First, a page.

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All about compost


Key Takeaways

  • Discarded food does not properly decompose in landfills.
  • Landfills are huge greenhouse gas polluters because of the decomposing food in them.
  • Discarded food can instead be turned into valuable compost, and landfills and incinerators won’t have to be used as much.
  • Curbside compost programs are really easy for the consumer.
  • Compost can help repair the depleted topsoil layer of the earth.

What you can do to help

  • Start your own backyard compost or sign up for a curbside collection program.
  • Ask for a community-wide organic waste collection program in your municipality.
  • Support subsidies for the creation of composting facilities and programs.
  • Pressure municipalities to ban organic waste from the trash.
  • Use locally produced compost in your home landscaping, and pressure your municipality to do so as well.

The Problem

The United States discards 40 million tons of food per year, or 30 to 40% of our food supply. 

In 2018, the last year we have on record, only 6.5% of food waste was composted; the rest was sent to landfills or incinerators, where food waste makes up 22% of municipal solid waste annually.

As a result, landfills are currently one of the largest producers of greenhouse gases in the United States, because organic waste does not properly decompose in the dark, oxygen-poor landfill environment. Instead, organic waste produces methane, an extremely potent greenhouse gas.

Burning organic waste in an incineration facility is even worse. Incinerators release greenhouse gases, particular matter, and other pollutants into the air, threatening the health of local residents. Furthermore, in heavily populated regions, municipalities often have to transport organic waste over long distances in order to access open landfills or incinerators, making the cost of disposal high.

Composting Can Help

Composting simply speeds up the natural process of decomposition (i.e., rotting) by providing the ideal conditions for bacteria to thrive.

On a large scale, it happens either outdoors in long piles called windrows or indoors in silos under controlled conditions. The end result is a nutrient-rich product that resembles soil and can be added to soil to enhance growing conditions.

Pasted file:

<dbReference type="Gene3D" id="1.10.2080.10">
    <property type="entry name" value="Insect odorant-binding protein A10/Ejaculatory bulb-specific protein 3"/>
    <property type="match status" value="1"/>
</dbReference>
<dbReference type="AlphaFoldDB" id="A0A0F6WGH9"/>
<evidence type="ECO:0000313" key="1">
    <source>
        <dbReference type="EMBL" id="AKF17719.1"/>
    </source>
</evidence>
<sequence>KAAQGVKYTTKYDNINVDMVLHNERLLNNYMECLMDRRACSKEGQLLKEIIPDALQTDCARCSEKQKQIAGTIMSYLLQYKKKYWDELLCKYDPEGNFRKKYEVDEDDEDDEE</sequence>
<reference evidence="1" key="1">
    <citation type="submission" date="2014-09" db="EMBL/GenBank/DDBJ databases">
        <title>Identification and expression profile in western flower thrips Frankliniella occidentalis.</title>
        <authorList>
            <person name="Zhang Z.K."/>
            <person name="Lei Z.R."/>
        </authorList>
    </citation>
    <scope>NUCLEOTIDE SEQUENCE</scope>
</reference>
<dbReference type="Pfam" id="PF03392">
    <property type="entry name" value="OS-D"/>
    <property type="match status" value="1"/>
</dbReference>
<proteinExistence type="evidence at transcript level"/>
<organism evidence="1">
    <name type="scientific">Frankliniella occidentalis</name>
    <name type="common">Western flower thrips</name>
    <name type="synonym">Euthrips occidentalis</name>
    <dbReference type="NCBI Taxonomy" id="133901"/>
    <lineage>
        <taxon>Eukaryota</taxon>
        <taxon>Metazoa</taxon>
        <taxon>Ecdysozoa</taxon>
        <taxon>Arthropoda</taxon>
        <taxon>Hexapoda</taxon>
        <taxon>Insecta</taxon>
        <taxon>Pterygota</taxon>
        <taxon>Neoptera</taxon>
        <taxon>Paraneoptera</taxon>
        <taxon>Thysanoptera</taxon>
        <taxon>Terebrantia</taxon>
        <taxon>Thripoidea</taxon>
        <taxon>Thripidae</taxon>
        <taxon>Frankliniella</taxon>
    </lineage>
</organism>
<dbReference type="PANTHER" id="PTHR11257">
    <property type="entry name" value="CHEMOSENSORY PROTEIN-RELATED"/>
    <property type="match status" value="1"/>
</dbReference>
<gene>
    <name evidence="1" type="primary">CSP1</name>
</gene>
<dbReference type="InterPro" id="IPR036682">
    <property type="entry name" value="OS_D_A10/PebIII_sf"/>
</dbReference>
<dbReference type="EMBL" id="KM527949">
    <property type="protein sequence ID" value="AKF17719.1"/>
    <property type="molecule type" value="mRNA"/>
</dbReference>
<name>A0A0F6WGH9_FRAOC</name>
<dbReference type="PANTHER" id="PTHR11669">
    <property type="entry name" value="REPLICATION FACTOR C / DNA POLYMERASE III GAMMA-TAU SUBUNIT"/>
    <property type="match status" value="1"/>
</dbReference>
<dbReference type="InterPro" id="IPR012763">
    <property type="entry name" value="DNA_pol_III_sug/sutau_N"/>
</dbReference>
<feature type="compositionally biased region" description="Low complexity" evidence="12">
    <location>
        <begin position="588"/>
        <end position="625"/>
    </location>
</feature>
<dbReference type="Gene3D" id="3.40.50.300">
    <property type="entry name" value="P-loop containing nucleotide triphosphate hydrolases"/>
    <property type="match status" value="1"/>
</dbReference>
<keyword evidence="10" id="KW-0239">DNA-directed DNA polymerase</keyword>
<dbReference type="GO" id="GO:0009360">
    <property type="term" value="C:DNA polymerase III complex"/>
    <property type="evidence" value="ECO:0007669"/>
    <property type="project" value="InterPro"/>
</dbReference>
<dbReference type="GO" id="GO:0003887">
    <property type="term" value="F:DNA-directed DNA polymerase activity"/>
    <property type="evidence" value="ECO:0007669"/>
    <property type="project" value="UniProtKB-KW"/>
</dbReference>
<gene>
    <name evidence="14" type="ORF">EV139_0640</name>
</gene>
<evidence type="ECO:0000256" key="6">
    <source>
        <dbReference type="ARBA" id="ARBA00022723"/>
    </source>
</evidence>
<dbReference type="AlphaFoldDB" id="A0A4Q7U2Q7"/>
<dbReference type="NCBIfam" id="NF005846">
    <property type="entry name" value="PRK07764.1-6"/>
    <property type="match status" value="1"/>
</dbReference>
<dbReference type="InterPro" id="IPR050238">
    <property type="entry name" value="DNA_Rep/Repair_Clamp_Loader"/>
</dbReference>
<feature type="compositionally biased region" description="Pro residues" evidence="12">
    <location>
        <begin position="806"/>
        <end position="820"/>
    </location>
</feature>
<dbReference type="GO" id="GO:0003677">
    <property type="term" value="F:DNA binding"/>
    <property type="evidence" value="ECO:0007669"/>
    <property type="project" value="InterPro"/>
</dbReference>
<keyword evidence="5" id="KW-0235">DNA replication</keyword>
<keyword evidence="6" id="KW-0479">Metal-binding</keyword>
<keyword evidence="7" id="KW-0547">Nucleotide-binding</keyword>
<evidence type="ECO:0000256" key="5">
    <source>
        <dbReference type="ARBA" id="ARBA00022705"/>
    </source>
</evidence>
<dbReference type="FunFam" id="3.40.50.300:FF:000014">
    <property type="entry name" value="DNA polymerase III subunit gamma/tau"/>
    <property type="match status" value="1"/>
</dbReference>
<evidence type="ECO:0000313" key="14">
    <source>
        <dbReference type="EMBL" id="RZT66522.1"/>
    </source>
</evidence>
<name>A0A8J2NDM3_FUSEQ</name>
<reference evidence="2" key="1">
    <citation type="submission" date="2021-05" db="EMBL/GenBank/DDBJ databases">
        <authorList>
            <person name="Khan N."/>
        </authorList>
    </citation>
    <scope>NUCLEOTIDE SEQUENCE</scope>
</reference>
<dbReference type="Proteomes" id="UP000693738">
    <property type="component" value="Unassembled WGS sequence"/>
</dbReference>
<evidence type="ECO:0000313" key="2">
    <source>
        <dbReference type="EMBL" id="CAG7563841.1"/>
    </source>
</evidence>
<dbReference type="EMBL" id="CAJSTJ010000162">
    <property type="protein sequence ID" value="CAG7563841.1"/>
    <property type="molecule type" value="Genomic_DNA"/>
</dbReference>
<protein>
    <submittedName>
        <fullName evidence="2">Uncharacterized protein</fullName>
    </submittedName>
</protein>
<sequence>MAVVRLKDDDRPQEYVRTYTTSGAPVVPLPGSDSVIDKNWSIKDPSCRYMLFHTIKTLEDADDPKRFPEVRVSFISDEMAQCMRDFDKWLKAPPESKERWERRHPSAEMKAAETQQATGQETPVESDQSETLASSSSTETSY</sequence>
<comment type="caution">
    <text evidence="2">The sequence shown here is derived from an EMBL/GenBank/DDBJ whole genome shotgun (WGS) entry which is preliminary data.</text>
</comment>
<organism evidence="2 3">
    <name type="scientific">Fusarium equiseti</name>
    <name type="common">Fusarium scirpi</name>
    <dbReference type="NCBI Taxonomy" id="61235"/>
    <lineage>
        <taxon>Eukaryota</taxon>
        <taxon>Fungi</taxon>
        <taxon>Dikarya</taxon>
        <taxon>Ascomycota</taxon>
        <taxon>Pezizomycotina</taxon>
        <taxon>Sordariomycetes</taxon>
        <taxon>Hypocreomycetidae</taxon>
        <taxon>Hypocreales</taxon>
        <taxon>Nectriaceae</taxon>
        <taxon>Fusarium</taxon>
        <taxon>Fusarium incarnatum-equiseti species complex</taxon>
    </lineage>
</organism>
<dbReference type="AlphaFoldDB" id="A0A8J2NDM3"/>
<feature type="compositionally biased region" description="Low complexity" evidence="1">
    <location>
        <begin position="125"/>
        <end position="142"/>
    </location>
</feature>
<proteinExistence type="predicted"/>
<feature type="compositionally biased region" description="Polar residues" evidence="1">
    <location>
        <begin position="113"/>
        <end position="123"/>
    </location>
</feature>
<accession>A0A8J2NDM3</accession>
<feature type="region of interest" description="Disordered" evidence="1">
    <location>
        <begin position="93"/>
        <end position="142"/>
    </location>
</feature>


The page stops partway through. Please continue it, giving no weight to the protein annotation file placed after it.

1. Reduces the need for toxic landfills and incinerators, because the volume of waste sent to such facilities would be less.
  2. Reduces greenhouse gas production in landfills and incinerators, since food waste is a primary source of those gases.
  3. Acts as a carbon sponge, drawing down carbon from the atmosphere.
  4. Replenishes our ever-dwindling nutrient-rich topsoil, and prevents soil erosion by binding soil into aggregates and increasing infiltration of water.
  5. Conserves water by absorbing rain into the ground rather than letting it run off and flow into storm water drains.
  6. Promotes healthier plant growth through improving the biological, chemical, and structural health of soils.
  7. Replaces chemical fertilizers, which produce nitrous oxide — a greenhouse gas that is much more potent than carbon dioxide.


Ways to Compost
Backyard and Community Composting 

Composting programs at schools, in community gardens, and in backyards typically involve plant waste collected in appropriate containers and are the responsibility of interested individuals. Through the right combination of “brown” and “green” ingredients, physical mixing, and time, you can soon have usable compost for your own garden.

Residential Pickup

Many municipalities across the country provide curbside organic waste collection of all types, not just plant waste. Here in Massachusetts, only one town (Hamilton) has enacted mandatory composting where the garbage is only collected if a compost bin is next to it! Whereas others allow private composting companies to operate in their communities on an opt-in, fee-for-service basis. Mandatory composting is a key tenet of an effective zero waste plan for any municipality.

Commercial Waste 

In Massachusetts, any entity that produces more than 1/2 ton of food waste per week is not allowed to dispose of it in the trash. In order to achieve the full benefits of composting, pressure will need to be put on the DEP to eventually ban any amount of commercial (and residential) organic waste from entering the trash.

Row of Recycling Bins

Organic Waste Policies


  • A number of municipalities have ordinances that require residents and businesses to separate organic waste from their trash and that fine residents who do not comply.


  • Two states (CA,VT) have passed legislation banning ALL organics from the trash.
  • Seven states (CT, MA, MD, NJ, NY, RI, and VT) have passed legislation banning the disposal of large amounts of commercial food waste and vegetative materials. Four of those states (CT, MA, RI, and VT) also have laws requiring commercial waste to be diverted from landfills to composting or anaerobic digestion facilities. Two states (MA, and WA) have regulations requiring jurisdictions to procure compost, mulch, and biogas from state and municipal recycling facilities.


  • In 2021, several Congressional representatives introduced a bill entitled the Cultivating Organic Matter through the Promotion of Sustainable Techniques (COMPOST) Act, which would designate composting as a conservation practice for all U.S. Department of Agriculture conservation programs. This bill would authorize funding for large- and small-scale projects to expand the nation’s composting infrastructure.

Deep Dive

Written by the Zero Waste Team of Brookline Mothers Out Front